Feeding Ourselves

With more than 80 percent of Americans currently living in urban and suburban areas, the questionable nutrition of many mass-produced foods, increasing pesticide and herbicide use by nonorganic farmers, greenhouse gas emissions from food transport and weather patterns altered by climate change, it’s past time to take back some control. Operating our own gardens and preparing our own meals turns us back into producers, not merely consumers. “For the most part, we’re just average suburbanites,” concludes Brown. “We just choose to have less lawn and more garden. A huge benefit is that we need less income because we’re buying less at the grocery store. Our goal is to semi-retire in our mid-50s—not because we’ve made a bunch of money, but because we’ve needed less money to live along the way.” John Ivanko and Lisa Kivirist, co-authors of Farmstead Chef (FarmsteadChef.com), ECOpreneuring and Rural Renaissance, operate the award-winning Inn Serendipity Bed & Breakfast, in Browntown, WI. They grow 70 percent of their organic food; the cost savings helped them become mortgage-free in their mid-40s.

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calendarofevents NOTE: All calendar events must be received via our online submission form by the 12th of the month and adhere to our guidelines. No phone or fax submissions, please. Visit NACalendar.com to submit online.

Thursday, February 28 Tired, Achy, Weight Struggles? - 6-7:30pm. Is Gluten Destroying your Health, Energy and Weight Loss Goals? Talk and Fat-Burning Coffee Tasting. Diane Culik Holistic MD, expert Dietician Annette FREE. ABC Wellness, 37300 Dequindre Rd Ste 102, Sterling Heights. Kia Ross 855-669-9355. Raw Food Basics: Warm Foods - 7-8pm. Join Deb Klungle of Nourished Body for this series for newbies. Learn how to warm living foods while still keeping them raw. $10. Whole Foods Market, 2918 Walton Boulevard, Rochester Hills. Customer Service 248-371-1400.

Friday, March 1 1st Friday Volunteer Day - 10:30am-5pm. Come to part or all.Join in a hands-on natural building activity, mini-class & Tour of the Strawbale Studio & grounds. Learn about sustainable living! FREE. Strawbale Studio, Oxford. Deanne Bednar 248-628-1887.

Saturday, March 2 Maple Syrup Time Past & Present - 9am-3pm. Also, 3/9 & 3/16. Troy Nature Society (TNS) is teaming up with Troy Historical Society (THS) to once again offer Maple Syrup Time. Staff and volunteers from the will show how maple trees are tapped, how they make sugar and how maple syrup is harvested; tours will start every 30 minutes. Troy Nature Society $6 for TNS members & $7 non. Special treats from Whole Foods Troy. The Lloyd A. Stage Nature Center, Troy. Info/register: 248-688-9703. Flushing Riverview Trail Walk -10am. 3 miles. Easy. Enjoy walking along the wooded trail that follows the Flint River and crosses into the County Park in beautiful Flushing. Meet behind Bueche Supermarket, 300 W. Main Street, Flushing. Info: Denny Crispell 989-624-5038. Michigan Nature Association March Volunteer Days - 10am. Help us continue to remove invasive autumn olive at this sanctuary. Lyle and Mary Rizor Nature Sanctuary, Livingston County, between Fenton / Hartland. Info: Katherine Hollins, 517-525-2627. To Prop or Not to Prop - 2-3:30pm. Use props (walls, blocks, blanket, bolster and straps) to move deeper into the yoga poses will benefitstudents of all levels. $25. Santosha Yoga, 48774 Gratiot Ave, Chesterfield. Theresa May 586-949-5515.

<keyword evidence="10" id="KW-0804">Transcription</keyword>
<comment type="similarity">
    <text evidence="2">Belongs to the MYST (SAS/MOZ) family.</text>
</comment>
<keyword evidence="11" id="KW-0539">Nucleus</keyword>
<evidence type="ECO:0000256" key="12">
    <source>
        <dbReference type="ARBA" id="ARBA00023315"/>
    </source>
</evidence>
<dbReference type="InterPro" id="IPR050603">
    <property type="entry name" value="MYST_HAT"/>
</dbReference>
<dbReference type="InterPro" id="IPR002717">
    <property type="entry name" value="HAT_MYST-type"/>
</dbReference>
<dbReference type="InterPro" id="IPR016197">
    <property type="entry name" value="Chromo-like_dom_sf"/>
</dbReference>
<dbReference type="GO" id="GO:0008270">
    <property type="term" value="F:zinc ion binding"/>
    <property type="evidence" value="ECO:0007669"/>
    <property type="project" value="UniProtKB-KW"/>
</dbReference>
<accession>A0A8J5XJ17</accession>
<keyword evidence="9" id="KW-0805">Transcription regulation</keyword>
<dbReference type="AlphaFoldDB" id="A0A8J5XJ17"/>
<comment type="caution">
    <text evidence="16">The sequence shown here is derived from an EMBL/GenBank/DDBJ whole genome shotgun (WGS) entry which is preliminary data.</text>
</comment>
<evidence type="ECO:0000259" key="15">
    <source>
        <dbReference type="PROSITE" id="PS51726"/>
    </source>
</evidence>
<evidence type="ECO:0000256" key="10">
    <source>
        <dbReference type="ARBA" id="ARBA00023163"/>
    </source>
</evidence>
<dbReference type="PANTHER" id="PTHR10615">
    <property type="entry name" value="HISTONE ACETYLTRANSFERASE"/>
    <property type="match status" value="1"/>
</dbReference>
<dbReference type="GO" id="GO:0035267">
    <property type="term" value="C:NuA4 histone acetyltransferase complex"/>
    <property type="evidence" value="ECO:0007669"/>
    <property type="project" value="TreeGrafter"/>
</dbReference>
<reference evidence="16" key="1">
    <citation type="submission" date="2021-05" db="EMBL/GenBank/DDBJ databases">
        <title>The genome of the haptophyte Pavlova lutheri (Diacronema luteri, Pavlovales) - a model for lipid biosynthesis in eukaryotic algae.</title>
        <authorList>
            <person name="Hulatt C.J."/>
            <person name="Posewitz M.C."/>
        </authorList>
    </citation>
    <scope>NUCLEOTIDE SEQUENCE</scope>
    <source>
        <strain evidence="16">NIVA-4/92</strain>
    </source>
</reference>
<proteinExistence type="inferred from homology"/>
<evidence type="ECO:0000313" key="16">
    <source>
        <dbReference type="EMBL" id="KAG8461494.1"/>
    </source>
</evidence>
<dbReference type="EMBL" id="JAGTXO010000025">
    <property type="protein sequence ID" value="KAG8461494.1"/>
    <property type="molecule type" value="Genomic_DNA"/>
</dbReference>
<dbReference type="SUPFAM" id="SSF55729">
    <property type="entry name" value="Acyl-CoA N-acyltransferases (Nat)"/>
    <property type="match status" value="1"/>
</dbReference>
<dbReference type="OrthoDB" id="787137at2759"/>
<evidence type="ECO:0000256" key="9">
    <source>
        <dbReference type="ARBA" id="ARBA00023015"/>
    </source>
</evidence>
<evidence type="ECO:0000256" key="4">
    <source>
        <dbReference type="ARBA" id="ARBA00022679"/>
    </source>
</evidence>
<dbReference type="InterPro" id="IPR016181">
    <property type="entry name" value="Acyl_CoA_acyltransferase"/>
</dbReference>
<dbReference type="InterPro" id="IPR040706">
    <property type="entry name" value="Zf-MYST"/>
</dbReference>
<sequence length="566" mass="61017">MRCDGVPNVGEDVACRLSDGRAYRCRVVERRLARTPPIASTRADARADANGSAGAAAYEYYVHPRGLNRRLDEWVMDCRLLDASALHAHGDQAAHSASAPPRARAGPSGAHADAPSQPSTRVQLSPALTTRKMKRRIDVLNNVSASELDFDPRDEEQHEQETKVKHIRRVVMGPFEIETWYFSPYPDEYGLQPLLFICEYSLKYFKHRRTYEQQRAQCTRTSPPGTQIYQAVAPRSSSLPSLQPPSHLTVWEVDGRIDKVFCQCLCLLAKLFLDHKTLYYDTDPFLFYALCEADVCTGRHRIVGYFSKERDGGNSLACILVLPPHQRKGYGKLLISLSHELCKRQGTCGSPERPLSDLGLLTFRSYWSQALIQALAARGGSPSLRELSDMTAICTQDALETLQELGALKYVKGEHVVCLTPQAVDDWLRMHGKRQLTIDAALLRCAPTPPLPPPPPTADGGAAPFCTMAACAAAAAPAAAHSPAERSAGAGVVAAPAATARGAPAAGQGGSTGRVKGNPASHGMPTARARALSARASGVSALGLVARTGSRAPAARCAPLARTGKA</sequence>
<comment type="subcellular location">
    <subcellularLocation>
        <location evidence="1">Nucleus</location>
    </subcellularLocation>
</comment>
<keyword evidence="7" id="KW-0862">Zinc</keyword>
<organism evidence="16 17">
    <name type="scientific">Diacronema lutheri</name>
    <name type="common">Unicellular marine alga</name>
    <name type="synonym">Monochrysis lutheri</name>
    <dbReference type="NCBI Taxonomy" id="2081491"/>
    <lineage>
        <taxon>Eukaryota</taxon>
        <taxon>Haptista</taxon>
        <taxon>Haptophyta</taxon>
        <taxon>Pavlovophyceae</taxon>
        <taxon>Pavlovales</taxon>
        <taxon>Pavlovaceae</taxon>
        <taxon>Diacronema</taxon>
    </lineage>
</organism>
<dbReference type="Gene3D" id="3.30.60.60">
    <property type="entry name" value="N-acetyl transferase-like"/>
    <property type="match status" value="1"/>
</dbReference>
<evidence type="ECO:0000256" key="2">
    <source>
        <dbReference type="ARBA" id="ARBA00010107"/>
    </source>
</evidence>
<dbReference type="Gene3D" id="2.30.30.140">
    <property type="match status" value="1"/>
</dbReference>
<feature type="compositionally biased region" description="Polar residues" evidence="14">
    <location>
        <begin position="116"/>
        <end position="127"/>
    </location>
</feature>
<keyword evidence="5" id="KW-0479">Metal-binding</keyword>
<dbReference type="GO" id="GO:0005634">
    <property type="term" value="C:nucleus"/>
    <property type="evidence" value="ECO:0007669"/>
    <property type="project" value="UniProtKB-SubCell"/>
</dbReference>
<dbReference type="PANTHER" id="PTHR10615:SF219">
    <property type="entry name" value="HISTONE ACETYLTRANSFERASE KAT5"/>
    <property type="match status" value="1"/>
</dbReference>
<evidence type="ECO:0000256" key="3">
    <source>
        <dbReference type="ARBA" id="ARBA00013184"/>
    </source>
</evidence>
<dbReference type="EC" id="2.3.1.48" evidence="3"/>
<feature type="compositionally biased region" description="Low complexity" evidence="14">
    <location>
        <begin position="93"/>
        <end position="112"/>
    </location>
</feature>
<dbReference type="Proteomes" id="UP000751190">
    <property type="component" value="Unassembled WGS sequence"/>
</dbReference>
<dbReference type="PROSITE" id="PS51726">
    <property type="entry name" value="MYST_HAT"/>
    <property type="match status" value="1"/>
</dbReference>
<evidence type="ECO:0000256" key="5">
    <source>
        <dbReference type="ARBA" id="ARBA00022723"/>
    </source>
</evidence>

Tuesday, March 5 VegMI Presents: Vegan 101 - 7 pm. Join VegMichigan for this monthly event, which will include a cooking demonstration and samples. Long-time VegMichigan members will discuss how easy it can be to transform a standard meal to a delicious, vegan option. FREE. Registration required at Customer Service desk. Whole Foods, Rochester Hills. 248-371-1400.